The Thomas Bridge was completely reconstructed in 1998 at a cost of slightly more than $1 million. The current bridge has a 20-ton weight limit. The Thomas Bridge crosses over Crooked Creek in Armstrong Township.

The bridge is 85 feet long with a 14-foot roadway and is located at 280 Thomas Covered Bridge Road, Indiana.

Harmon Bridge

This bridge is the youngest of the county’s four covered bridges. John R. Carnahan was awarded a contract to build a "frame covered bridge" over Plum Creek. The contract specified that the bridge was to be completed within 30 days after the abutments were in place. The bridge was designed by Thomas Pealer, county engineer, and was completed in July of 1910 at a cost of $525. Harmon Bridge is named after Civil War veteran J.S. Harmon.

Harmon Bridge is the companion to Trusal Bridge, and both are located on the South Branch of Plum Creek, just off Five Points Road in Washington Township. Both the Harmon and Trusal bridges are constructed with Town lattice trusses. The bridges are located in a very picturesque farm setting.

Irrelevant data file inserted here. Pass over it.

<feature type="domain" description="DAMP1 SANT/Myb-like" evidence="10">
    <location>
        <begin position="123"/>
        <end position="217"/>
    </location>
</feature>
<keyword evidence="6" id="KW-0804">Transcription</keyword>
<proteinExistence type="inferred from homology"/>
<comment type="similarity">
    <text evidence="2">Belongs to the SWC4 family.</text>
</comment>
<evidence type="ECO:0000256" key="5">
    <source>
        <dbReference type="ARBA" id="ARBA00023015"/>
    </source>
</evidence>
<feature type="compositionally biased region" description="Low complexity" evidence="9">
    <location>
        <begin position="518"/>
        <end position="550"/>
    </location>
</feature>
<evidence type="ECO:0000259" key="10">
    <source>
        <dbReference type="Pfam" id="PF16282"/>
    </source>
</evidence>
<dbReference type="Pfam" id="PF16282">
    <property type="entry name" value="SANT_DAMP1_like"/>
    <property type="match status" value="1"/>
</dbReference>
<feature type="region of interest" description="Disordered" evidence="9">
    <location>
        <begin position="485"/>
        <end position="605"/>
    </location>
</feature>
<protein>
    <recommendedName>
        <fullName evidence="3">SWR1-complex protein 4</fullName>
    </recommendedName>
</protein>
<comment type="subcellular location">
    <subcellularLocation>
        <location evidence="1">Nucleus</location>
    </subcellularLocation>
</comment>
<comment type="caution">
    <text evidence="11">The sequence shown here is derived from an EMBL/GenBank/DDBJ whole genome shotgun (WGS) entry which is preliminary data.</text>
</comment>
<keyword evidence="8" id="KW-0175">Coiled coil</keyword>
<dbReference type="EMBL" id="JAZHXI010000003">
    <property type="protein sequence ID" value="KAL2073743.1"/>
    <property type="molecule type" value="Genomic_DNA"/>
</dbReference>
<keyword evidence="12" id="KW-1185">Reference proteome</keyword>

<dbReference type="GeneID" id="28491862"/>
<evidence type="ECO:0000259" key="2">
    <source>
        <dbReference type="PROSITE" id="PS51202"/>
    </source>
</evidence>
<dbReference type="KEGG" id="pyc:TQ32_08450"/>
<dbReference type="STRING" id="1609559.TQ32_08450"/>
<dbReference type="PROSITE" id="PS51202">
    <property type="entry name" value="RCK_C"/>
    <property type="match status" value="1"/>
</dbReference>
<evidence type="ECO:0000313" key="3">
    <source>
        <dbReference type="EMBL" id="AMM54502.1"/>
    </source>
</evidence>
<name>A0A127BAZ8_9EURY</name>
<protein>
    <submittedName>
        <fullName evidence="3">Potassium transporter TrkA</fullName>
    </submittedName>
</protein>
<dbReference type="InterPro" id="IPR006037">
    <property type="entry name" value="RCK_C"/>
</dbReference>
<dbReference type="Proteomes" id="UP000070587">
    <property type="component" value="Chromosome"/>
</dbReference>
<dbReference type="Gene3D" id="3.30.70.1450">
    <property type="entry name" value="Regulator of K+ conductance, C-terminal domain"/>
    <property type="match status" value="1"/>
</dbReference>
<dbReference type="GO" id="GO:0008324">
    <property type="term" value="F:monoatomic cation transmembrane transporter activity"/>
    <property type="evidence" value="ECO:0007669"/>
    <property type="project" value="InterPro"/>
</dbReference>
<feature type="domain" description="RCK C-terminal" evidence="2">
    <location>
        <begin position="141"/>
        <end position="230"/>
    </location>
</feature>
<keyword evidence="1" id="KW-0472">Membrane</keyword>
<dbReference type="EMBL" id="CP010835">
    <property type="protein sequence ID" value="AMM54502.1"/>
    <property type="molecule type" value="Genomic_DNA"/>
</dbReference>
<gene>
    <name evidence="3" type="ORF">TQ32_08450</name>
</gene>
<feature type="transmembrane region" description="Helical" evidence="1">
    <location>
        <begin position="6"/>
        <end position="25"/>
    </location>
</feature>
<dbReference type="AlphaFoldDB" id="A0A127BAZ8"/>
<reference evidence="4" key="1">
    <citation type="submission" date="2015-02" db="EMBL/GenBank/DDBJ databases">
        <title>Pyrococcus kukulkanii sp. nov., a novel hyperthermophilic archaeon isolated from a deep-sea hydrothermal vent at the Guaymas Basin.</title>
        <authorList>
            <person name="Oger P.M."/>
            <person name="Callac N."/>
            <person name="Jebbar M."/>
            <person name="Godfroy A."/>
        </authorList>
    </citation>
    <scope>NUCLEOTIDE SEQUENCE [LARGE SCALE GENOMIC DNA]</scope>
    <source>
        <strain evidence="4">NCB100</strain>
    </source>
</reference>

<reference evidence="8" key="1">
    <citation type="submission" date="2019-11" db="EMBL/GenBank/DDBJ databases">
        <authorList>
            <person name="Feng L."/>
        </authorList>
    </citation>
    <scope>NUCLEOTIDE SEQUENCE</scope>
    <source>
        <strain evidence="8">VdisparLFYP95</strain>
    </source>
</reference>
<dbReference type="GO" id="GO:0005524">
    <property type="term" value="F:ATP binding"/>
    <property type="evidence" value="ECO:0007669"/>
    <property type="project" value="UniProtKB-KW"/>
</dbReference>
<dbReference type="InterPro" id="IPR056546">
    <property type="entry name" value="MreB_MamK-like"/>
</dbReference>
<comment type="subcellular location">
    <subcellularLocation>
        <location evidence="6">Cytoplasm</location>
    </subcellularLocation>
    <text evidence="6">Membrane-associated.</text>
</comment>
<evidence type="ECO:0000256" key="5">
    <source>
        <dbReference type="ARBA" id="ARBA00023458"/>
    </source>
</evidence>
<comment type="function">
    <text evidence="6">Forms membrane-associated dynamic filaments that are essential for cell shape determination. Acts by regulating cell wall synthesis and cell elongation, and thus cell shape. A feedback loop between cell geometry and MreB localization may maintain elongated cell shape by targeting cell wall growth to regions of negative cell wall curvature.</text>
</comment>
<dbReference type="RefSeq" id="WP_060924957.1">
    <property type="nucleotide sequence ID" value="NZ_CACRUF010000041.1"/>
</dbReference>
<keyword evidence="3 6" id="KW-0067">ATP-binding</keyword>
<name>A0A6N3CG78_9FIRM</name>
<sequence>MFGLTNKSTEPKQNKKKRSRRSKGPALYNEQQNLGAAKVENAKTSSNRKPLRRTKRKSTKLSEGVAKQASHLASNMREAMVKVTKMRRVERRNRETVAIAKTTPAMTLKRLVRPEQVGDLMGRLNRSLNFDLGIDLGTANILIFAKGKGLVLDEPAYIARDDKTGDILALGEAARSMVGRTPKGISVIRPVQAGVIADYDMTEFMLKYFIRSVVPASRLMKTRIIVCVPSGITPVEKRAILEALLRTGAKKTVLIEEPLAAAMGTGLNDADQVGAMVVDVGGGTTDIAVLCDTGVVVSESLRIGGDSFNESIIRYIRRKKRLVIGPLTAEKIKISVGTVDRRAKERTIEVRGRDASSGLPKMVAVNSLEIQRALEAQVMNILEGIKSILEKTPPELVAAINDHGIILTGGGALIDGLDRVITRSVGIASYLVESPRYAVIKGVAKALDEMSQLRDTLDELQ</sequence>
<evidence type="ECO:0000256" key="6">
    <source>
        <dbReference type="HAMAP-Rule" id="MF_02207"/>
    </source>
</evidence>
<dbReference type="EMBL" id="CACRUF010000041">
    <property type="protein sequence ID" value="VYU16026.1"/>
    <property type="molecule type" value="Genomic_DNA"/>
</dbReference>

The bridge is 45 feet in length and is located at 2725 Donahue Road, Creekside.

Trusal Bridge

Trusal Bridge (also known as Dice’s Bridge) is the oldest of Indiana County’s covered bridges. At 41 feet the Trusal Bridge is the shortest of Indiana County’s covered bridges. It was named after Robert Trusal, a nearby property owner and Civil War veteran who owned the surrounding land at the time the bridge was built. Trusal Bridge is located about one-half mile downstream of the Harmon Bridge. The contractor and cost of the bridge construction are not known. The bridge was bypassed in 1990.

The bridge is 41 feet long and is located at 1961 Trusal Road, Creekside.

To schedule a trip to Indiana County, visit